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Local electrical workers are citing safety concerns as the reason they have voted to be represented by a labor union.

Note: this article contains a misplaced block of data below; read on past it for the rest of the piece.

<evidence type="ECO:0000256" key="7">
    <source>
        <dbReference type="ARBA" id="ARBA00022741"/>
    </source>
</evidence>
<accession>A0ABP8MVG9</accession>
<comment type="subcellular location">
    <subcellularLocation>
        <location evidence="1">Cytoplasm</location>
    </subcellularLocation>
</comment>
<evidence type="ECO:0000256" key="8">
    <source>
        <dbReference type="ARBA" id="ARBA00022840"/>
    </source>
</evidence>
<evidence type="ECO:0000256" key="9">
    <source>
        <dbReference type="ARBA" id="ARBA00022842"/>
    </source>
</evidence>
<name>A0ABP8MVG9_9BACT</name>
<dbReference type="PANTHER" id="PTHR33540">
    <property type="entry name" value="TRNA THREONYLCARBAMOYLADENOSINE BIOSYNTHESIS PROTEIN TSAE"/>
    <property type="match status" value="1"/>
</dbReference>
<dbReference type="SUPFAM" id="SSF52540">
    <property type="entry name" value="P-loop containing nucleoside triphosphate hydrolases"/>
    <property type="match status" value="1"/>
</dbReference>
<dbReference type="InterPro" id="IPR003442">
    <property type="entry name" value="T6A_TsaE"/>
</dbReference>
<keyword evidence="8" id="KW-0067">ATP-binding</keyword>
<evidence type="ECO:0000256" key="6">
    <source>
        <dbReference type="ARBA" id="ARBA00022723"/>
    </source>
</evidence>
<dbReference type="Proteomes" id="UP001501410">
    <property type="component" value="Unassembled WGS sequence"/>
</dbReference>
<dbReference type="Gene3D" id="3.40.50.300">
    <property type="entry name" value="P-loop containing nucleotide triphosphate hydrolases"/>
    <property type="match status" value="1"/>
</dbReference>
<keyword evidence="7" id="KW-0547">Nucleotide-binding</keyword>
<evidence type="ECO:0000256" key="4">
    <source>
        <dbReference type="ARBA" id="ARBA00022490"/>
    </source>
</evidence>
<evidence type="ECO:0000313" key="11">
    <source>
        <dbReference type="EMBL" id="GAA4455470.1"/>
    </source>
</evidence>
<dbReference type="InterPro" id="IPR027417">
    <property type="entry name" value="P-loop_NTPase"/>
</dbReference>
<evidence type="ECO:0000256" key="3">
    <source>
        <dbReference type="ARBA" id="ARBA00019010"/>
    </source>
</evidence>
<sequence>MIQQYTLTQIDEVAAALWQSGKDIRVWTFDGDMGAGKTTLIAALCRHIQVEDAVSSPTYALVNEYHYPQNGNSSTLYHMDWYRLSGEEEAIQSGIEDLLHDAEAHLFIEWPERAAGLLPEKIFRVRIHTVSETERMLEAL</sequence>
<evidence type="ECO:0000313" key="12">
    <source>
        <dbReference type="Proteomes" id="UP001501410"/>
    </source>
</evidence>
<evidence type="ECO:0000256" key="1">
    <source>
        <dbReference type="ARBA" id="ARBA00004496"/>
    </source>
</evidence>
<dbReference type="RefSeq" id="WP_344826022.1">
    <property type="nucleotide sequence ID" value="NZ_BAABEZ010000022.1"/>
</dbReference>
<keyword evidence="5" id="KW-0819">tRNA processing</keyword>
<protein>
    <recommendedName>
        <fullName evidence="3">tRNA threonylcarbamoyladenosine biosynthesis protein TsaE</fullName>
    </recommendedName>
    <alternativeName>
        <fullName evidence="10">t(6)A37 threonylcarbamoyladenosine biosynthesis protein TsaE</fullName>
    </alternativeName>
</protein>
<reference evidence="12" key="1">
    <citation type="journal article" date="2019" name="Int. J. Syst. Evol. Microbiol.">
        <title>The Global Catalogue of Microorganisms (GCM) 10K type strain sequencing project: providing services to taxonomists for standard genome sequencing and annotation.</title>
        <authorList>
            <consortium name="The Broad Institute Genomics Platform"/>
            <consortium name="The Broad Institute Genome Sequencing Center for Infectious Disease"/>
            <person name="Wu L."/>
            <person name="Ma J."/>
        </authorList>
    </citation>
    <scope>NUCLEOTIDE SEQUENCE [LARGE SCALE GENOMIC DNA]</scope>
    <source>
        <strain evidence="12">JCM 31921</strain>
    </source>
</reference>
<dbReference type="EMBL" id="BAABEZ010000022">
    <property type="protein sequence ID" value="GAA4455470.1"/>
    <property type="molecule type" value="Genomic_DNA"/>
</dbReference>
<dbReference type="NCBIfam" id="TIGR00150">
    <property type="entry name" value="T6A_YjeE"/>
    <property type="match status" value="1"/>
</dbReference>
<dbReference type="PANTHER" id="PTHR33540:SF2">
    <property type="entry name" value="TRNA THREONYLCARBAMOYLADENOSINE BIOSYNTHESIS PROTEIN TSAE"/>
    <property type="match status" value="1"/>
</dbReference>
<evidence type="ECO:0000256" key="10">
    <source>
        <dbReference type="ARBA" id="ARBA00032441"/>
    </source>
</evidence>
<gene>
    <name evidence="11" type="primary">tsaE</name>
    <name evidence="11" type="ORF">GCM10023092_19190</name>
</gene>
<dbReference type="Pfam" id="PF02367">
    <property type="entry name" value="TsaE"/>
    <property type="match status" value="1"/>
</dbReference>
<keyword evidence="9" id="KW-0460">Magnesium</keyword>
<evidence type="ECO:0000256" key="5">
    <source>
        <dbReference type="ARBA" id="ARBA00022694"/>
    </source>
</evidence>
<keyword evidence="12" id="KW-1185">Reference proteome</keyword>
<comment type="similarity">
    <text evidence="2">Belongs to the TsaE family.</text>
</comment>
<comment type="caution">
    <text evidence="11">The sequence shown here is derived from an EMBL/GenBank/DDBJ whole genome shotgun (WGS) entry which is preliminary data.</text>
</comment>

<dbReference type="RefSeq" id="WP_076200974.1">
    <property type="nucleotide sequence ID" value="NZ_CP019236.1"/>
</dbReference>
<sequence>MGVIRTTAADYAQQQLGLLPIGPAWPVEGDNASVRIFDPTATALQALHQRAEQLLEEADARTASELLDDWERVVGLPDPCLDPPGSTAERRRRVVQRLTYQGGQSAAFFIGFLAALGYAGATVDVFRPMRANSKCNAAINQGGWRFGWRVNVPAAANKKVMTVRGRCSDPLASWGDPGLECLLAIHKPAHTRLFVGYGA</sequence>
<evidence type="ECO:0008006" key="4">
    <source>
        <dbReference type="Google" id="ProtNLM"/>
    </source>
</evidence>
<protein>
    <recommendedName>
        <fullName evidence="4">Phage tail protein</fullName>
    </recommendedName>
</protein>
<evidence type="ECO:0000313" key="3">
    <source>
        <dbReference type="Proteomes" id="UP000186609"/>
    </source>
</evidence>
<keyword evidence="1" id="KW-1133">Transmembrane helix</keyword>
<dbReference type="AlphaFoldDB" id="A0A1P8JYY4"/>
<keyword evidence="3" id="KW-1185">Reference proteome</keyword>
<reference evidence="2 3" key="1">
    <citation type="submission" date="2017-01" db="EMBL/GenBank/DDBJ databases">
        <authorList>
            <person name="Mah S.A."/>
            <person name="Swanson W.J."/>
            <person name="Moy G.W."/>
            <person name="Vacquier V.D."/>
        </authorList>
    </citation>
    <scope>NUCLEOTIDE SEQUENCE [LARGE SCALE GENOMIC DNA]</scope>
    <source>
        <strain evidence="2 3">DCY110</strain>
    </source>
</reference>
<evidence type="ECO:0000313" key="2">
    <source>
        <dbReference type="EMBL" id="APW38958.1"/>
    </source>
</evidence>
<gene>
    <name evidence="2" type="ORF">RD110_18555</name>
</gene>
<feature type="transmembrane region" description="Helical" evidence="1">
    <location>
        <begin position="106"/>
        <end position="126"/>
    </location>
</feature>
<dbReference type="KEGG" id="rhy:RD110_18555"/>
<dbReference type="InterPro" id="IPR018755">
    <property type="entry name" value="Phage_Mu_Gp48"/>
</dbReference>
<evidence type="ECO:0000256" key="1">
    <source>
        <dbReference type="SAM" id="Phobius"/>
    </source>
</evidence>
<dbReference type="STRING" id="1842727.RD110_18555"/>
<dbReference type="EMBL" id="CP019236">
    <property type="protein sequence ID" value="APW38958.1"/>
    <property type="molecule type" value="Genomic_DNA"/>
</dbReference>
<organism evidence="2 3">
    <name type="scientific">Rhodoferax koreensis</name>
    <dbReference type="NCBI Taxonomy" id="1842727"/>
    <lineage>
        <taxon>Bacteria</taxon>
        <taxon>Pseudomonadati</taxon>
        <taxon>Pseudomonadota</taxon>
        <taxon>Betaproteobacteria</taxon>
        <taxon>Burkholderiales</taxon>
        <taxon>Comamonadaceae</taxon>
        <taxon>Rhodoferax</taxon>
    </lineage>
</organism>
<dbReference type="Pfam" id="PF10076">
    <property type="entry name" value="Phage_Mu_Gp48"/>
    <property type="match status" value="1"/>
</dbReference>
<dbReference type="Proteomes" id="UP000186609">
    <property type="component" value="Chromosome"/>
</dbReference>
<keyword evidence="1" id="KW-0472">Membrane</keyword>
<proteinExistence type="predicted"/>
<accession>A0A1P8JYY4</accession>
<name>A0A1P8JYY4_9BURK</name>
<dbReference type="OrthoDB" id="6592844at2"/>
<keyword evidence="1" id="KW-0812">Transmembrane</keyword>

Employees of Shelby Energy Cooperative voted last month to be represented by the International Brotherhood of Electrical Workers in their contractual dealings with the company. Curtis Stratton, president and business manager of the Local 2100, said workers decided to bring in the union because of mounting safety concerns within the company. "It all boils down to safety and fair representation,” he said. “Safety was one of their prime concerns.” Shelby Energy, an electricity and gas provider in Shelby and surrounding counties, is based in Shelbyville and has been in operation since 1937. This is the first time that the company’s workers have unionized. The union, which was voted in Oct. 16, represents all of the company’s 14 to 15 outside field personnel. The union, which was voted in with an 11-4 majority, has registered with the National Labor Relations Board and has asked the company to enter into contract negotiations with them. However, Stratton said, the company has yet to respond to their call for contract negotiations. Stratton said the company tried to prevent the union from forming and is sluggish to move forward with contract negotiations. Debbie Martin, president and CEO of Shelby Energy, said the company plans to meet with the union, but has not set a time for their meeting. Martin said the company is committed to the safety of their employees and contractors. "Our number one priority is safety," she said. Martin also denied the charge that the company tried to prevent the union from forming. ”Unions are a part of the business atmosphere,” she said. The unionization of the workers comes just a few weeks after the company was ordered to pay $15,000 in fines for safety violations - several of which are said to have contributed to the death of an electrical worker last year. Last month, the Kentucky Public Service Commission (PSC) announced that it has accepted a settlement with Shelby Energy over six safety violations. These violations, which range from failure of personnel to wear proper safety gear to inadequate vertical clearance of electrical wires, carried a maximum fine of $2,500 each. The fines were levied as a result of safety violations by one of Shelby Energy's former sub-contractors, Dobson Power. Under federal law, power companies are responsible for the safety practices of their contractors. And former Shelby Energy employees, who spoke anonymously, said the root of the safety violation was Shelby Energy, not Dobson Power. The safety violations were discovered after an employee of Dobson Power, Cosby Carroll, fell to his death from an aerial bucket truck on Nov. 12, 2007. Carroll, who was installing new distribution lines for Shelby Energy in Bagdad, was not wearing the required safety harness. He was 34. No lawsuit has been filled against Shelby Energy because of the death. And that wasn’t the first time that Shelby Energy has been fined over safety violations - nor was it the first time they've proven fatal. Andrew Melnykovych, director of communications for the PSC, said in 2006 the commission fined Shelby Energy $5,000 for two safety violations that were discovered after a worker was electrocuted to death. Martin said the company no longer contracts business to Dobson and the safety issues that led to violations have been addressed.